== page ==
Magazine article Newsweek

Mine Land

Magazine article Newsweek

Mine Land

Article excerpt

Byline: Joanna Chen

Below lies the sweeping Negev desert. Above, a line of camels saunter across a stretch of land dotted with yellow-flowered tumble thistle and tiny pink sun roses. In the distance, the lights of Arad twinkle as the soft slopes of the Yatir forest melt into the darkness. It's dusk on the 600-mile Israel National Trail, a footpath that ambles from the country's southern border with Egypt all the way north to the edge of Lebanon. It was modeled on the Appalachian Trail, designed as a peaceful retreat from the world. But this is Israel. No oasis of calm can keep out the heat and tension of everyday life completely.

The Israel Trail was first marked in 1995, and it was carefully constructed to sidestep areas of territorial dispute, such as the Golan Heights, West Bank settlements, and even Jerusalem. From one end of the country to the other, it passes ancient ruins and biblical sites, beaches, expansive forests, a desert, and cities. The Society for the Protection of Nature in Israel says that thousands walk the Israel Trail, or sections of it, every month. Nimrod Barkan, 22, says that while he was completing his mandatory tour in the Israeli military, he would dream of hiking there. "The thought that I would do this trail, that there was an alternative to the constant pressure, kept me going."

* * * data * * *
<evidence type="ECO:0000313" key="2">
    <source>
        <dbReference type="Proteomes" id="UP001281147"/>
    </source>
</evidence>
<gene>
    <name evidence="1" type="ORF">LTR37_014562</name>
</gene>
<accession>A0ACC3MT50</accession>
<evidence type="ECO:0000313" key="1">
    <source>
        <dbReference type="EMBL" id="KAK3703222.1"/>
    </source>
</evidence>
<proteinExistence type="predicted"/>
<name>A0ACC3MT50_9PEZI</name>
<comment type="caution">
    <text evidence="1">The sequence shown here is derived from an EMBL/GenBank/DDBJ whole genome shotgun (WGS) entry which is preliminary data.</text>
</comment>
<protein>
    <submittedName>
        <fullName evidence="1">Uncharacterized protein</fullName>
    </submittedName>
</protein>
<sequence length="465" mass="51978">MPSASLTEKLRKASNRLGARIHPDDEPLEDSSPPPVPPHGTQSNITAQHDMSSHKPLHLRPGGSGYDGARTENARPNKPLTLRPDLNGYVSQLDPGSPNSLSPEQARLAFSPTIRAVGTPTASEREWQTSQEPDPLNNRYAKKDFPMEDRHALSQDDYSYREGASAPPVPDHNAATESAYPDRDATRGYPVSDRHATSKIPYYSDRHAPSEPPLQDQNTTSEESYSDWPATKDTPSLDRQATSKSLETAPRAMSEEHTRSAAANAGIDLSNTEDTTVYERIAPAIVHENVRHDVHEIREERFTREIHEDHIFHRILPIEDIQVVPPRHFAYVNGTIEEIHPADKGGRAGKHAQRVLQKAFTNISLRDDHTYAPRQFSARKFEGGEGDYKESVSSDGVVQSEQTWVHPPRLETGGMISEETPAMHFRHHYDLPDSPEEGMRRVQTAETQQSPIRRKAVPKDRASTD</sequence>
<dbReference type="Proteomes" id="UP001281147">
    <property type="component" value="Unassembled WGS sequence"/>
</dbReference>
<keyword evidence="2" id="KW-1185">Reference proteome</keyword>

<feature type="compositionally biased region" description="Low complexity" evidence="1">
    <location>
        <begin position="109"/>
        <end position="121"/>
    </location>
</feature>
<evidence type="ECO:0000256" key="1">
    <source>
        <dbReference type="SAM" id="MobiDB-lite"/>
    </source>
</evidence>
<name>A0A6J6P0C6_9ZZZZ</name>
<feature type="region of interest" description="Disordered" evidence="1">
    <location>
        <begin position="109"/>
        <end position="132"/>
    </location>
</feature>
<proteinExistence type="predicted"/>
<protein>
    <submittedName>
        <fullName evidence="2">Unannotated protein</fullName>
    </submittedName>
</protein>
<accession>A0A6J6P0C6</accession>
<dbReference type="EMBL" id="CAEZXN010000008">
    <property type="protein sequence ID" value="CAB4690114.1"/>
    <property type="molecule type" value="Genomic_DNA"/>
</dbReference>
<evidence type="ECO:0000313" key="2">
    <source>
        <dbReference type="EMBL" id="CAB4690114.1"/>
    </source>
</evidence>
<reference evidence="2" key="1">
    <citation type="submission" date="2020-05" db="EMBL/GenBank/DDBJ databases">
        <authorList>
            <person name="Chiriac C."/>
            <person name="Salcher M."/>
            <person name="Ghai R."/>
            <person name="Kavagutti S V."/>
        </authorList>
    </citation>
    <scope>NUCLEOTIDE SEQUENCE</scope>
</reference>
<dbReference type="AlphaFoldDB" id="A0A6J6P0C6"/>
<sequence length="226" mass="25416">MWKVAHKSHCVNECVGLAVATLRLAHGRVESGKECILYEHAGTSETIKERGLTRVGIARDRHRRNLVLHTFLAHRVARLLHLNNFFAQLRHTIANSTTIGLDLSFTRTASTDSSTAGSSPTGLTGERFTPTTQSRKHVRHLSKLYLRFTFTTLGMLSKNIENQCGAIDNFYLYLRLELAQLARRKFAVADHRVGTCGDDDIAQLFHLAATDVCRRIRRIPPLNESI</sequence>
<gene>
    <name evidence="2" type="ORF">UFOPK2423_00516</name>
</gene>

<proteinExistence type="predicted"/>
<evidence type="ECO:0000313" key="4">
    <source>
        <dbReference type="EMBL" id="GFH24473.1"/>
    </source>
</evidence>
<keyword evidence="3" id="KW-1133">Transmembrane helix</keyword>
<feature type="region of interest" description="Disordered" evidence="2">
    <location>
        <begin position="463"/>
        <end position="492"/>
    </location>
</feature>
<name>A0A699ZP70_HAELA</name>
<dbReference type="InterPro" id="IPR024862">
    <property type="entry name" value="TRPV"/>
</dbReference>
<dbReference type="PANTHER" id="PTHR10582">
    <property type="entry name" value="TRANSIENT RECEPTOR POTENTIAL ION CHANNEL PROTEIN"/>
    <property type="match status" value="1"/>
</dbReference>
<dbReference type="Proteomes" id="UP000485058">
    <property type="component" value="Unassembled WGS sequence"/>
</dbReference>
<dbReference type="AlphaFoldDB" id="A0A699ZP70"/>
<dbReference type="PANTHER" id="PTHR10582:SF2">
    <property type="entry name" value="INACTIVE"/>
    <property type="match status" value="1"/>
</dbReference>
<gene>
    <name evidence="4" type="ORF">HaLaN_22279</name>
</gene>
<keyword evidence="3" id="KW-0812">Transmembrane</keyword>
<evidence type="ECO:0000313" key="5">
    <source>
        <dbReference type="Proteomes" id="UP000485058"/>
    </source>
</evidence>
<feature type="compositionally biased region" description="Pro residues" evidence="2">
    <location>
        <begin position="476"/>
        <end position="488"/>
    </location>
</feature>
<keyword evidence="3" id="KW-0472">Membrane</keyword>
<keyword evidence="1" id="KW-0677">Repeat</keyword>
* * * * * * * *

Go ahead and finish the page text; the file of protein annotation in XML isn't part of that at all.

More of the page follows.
But when the land is this sacred--in so many ways and to so many people--it becomes nearly impossible to divorce the shifting political landscape from the one surrounding the trail itself. For some Israelis, hiking the trail is a form of patriotism, of celebrating their land by never leaving it, even for a vacation. "It's not Zionism in its traditional form," says Moti Ben-Chitrit, who's in charge of the trail. "It's more like ahavat haaretz, a love of the country." It's also hard to ignore the fact that less than half a mile away is the green line marking Israel's pre-1967 border. …

Search by... Author
Show... All Results Primary Sources Peer-reviewed

Oops!

An unknown error has occurred. Please click the button below to reload the page. If the problem persists, please try again in a little while.